This thing made me compile my own list – serial compiler of lists, that I am. With a nod to Nigel Tufnel, it goes to 11. After the first 5, the order is kind of arbitrary, depending on my mood.

1. Jimi Hendrix
1. Jeff Beck
3. Peter Green
4. Eric Clapton (pre-1975)
5. Jimmy Page (I-IV only)
6. Tommy Bolin
7. Ritchie Blackmore
8. Michael Schenker
9. Gary Moore
10. Brian May
11. Carlos Santana

I tried to limit it to rock guitarists. This means guys who were first and foremost rock guitarists, even if they played blues-rock or jazz-rock. This eliminated a number of people who I love, but who fell outside the limitations I set for myself. Most importantly Larry Carlton and Roy Buchanan. When my friend Andy compiled his list at my request, he left off SRV for the same reason, considering him a blues player. This list is certainly indicative of my age, but I try to be open minded. A few words on my selections.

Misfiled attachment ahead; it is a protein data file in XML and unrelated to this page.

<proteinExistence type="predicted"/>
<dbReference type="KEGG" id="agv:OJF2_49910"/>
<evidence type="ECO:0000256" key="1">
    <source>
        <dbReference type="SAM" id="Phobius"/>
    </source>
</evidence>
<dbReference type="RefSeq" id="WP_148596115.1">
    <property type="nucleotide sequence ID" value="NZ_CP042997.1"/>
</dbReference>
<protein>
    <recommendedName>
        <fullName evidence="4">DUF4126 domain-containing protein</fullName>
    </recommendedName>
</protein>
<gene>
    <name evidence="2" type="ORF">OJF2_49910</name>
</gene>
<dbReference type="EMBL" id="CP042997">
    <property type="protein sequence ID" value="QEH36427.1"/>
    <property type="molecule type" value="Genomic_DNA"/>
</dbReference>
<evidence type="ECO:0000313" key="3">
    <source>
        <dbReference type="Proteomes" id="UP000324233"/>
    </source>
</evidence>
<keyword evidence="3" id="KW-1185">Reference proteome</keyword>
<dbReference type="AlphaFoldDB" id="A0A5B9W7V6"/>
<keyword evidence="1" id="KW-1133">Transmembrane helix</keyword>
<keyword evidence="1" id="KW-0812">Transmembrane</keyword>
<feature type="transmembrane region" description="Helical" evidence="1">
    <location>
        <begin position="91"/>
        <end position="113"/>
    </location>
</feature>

You’ll notice two number ones. Jimi and Jeff or Jeff and Jimi. Jimi gets the nod and gets to be listed first only because his legend is so large. Such is the benefit of dying young. If Beck had had a similarly unfortunate story, he would be revered far more than he is now. Beck was probably there first, with almost everything. Feedback, psychedelia – plus he went places Jimi didn’t live long enough to get to – jazz-rock, electronica. He really took whammy bar manipulation to new levels, crafting whole melodies from a single sustained tone. In fact, he should be the only guitarist allowed to have a whammy bar. Period. No one can compare to either of these two. That’s why they top the list.